The polio virus was discovered in New York City’s wastewater, indicating that the disease, which had not been seen in the United States in a decade, is quietly spreading among unvaccinated people, according to health officials on Friday.

The presence of the poliovirus in the city’s wastewater indicates that the virus is most likely being circulated locally, according to the city and state health departments.

The discovery of poliovirus in wastewater samples in New York City, according to State Health Commissioner Dr. Mary T. Bassett, is concerning but not surprising.

“The risk to New Yorkers is real, but the defense is so simple — get vaccinated against polio,” said Dr. Ashwin Vasan, New York City Health Commissioner. “With polio circulating in our communities there is simply nothing more essential than vaccinating our children to protect them from this virus, and if you’re an unvaccinated or incompletely vaccinated adult, please choose now to get the vaccine. Polio is entirely preventable and its reappearance should be a call to action for all of us.”

As city health officials struggle to vaccinate vulnerable populations against monkeypox and adjust to changing COVID-19 guidelines, New York City is forced to confront polio.

“We’re dealing with a trifecta,” said Mayor Eric Adams on CNN on Friday. “COVID is still very much alive and well. We have polio in our sewage, and we are still dealing with the monkeypox crisis. But the team is present. And we’re coordinating and addressing threats as they arise, and we’re ready to deal with them with the help of Washington, D.C.”

The discovery of the polio virus in New York City comes just days after British health officials reported finding evidence of the virus spreading in London but no cases in people. On Wednesday, children aged 1 to 9 in London were made eligible for booster doses of polio vaccine.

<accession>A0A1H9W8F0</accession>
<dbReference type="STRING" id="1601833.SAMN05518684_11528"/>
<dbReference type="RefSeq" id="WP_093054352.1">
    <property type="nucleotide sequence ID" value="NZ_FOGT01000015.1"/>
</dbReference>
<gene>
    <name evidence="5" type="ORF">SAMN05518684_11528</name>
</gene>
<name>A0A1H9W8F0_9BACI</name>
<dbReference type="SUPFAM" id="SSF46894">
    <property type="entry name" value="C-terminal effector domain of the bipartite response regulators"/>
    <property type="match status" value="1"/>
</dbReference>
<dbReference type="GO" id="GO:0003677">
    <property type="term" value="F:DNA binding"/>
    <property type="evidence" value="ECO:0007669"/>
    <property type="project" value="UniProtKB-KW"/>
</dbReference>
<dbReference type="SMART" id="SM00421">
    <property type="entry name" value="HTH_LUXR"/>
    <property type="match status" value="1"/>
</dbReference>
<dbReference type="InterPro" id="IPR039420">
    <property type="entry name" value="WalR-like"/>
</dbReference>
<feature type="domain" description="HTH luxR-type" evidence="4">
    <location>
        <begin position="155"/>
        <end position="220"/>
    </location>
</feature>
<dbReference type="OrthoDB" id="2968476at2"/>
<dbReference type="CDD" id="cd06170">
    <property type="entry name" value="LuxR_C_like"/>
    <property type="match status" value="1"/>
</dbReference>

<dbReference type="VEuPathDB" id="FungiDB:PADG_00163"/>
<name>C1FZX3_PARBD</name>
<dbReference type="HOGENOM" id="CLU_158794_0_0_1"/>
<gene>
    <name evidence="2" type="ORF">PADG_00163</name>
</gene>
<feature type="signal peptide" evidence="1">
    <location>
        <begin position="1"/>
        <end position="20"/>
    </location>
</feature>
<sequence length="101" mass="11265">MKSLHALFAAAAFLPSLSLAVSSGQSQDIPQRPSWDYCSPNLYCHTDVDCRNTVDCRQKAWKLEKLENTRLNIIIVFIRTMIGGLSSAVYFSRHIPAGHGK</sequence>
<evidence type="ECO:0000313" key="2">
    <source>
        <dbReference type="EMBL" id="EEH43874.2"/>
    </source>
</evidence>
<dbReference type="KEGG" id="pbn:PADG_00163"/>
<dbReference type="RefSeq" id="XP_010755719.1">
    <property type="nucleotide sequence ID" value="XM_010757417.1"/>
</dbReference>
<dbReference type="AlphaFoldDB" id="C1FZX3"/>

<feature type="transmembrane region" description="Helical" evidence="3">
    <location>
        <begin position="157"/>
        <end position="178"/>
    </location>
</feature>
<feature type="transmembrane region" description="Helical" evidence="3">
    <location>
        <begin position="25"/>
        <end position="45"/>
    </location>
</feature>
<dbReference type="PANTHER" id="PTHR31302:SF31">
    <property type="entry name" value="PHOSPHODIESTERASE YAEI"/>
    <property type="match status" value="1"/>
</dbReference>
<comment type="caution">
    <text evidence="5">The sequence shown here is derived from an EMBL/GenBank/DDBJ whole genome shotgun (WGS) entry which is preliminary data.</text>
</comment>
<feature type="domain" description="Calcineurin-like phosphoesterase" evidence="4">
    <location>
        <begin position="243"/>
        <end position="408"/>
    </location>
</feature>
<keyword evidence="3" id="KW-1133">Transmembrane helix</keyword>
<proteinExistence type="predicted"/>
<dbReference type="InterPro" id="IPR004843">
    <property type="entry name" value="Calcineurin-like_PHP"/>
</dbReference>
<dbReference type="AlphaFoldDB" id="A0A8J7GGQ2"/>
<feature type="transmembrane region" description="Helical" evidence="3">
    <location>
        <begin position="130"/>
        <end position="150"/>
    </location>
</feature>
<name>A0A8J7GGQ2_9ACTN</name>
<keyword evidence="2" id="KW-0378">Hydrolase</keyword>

In New York, a polio infection in Rockland County, north of the city, resulted in paralysis several weeks ago. The virus was discovered in wastewater samples collected in June in both Rockland and neighboring Orange County.

Most polio patients have no symptoms but can still spread the virus for days or weeks. Vaccination provides strong protection, and authorities urged people who haven’t received the shots to do so right away.

According to officials, based on previous outbreaks, hundreds of people in the state may have contracted polio and are unaware of it. Polio was once one of the country’s most feared diseases, with annual outbreaks resulting in thousands of paralysis cases. Children are disproportionately affected by the disease.

According to the Centers for Disease Control and Prevention, vaccines became available in 1955, and a national vaccination campaign reduced the annual number of cases in the United States to less than 100 in the 1960s and less than 10 in the 1970s.

Polio causes paralysis in a small percentage of people. The disease kills between 5 and 10% of those who are paralyzed.

All New York schoolchildren are required to have a polio vaccine, but Rockland and Orange counties are both known for vaccine resistance.